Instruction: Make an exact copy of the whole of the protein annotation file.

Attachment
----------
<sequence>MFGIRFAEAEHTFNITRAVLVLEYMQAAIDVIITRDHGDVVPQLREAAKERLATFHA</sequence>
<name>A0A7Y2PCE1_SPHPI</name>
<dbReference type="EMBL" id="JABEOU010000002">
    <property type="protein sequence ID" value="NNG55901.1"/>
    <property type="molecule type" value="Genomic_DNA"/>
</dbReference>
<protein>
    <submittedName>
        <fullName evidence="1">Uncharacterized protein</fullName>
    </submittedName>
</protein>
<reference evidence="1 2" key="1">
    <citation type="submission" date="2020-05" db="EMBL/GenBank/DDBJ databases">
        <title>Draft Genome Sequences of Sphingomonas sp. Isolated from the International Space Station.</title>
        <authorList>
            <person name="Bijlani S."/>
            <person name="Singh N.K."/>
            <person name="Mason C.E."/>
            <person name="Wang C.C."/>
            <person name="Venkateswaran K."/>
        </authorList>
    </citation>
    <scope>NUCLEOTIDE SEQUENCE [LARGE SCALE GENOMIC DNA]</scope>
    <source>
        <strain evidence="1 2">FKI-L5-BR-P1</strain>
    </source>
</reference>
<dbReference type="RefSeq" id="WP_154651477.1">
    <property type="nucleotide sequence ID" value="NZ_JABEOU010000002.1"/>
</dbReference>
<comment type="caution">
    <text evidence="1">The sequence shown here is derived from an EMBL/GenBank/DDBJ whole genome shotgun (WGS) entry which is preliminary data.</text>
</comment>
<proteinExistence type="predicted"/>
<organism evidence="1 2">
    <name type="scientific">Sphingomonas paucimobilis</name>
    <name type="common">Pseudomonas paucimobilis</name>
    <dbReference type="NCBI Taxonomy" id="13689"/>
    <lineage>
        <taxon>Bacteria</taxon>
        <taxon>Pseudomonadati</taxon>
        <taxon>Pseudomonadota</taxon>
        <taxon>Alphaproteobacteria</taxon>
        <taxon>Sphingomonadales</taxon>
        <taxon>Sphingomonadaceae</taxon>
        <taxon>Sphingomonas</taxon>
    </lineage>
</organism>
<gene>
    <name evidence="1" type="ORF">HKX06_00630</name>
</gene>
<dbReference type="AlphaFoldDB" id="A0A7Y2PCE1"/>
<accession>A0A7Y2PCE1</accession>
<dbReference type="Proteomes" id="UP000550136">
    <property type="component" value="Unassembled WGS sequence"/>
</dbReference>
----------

<sequence>MFGIRFAEAEHTFNITRAVLVLEYMQAAIDVIITRDHGDVVPQLREAAKERLATFHA</sequence>
<name>A0A7Y2PCE1_SPHPI</name>
<dbReference type="EMBL" id="JABEOU010000002">
    <property type="protein sequence ID" value="NNG55901.1"/>
    <property type="molecule type" value="Genomic_DNA"/>
</dbReference>
<protein>
    <submittedName>
        <fullName evidence="1">Uncharacterized protein</fullName>
    </submittedName>
</protein>
<reference evidence="1 2" key="1">
    <citation type="submission" date="2020-05" db="EMBL/GenBank/DDBJ databases">
        <title>Draft Genome Sequences of Sphingomonas sp. Isolated from the International Space Station.</title>
        <authorList>
            <person name="Bijlani S."/>
            <person name="Singh N.K."/>
            <person name="Mason C.E."/>
            <person name="Wang C.C."/>
            <person name="Venkateswaran K."/>
        </authorList>
    </citation>
    <scope>NUCLEOTIDE SEQUENCE [LARGE SCALE GENOMIC DNA]</scope>
    <source>
        <strain evidence="1 2">FKI-L5-BR-P1</strain>
    </source>
</reference>
<dbReference type="RefSeq" id="WP_154651477.1">
    <property type="nucleotide sequence ID" value="NZ_JABEOU010000002.1"/>
</dbReference>
<comment type="caution">
    <text evidence="1">The sequence shown here is derived from an EMBL/GenBank/DDBJ whole genome shotgun (WGS) entry which is preliminary data.</text>
</comment>
<proteinExistence type="predicted"/>
<organism evidence="1 2">
    <name type="scientific">Sphingomonas paucimobilis</name>
    <name type="common">Pseudomonas paucimobilis</name>
    <dbReference type="NCBI Taxonomy" id="13689"/>
    <lineage>
        <taxon>Bacteria</taxon>
        <taxon>Pseudomonadati</taxon>
        <taxon>Pseudomonadota</taxon>
        <taxon>Alphaproteobacteria</taxon>
        <taxon>Sphingomonadales</taxon>
        <taxon>Sphingomonadaceae</taxon>
        <taxon>Sphingomonas</taxon>
    </lineage>
</organism>
<gene>
    <name evidence="1" type="ORF">HKX06_00630</name>
</gene>
<dbReference type="AlphaFoldDB" id="A0A7Y2PCE1"/>
<accession>A0A7Y2PCE1</accession>
<dbReference type="Proteomes" id="UP000550136">
    <property type="component" value="Unassembled WGS sequence"/>
</dbReference>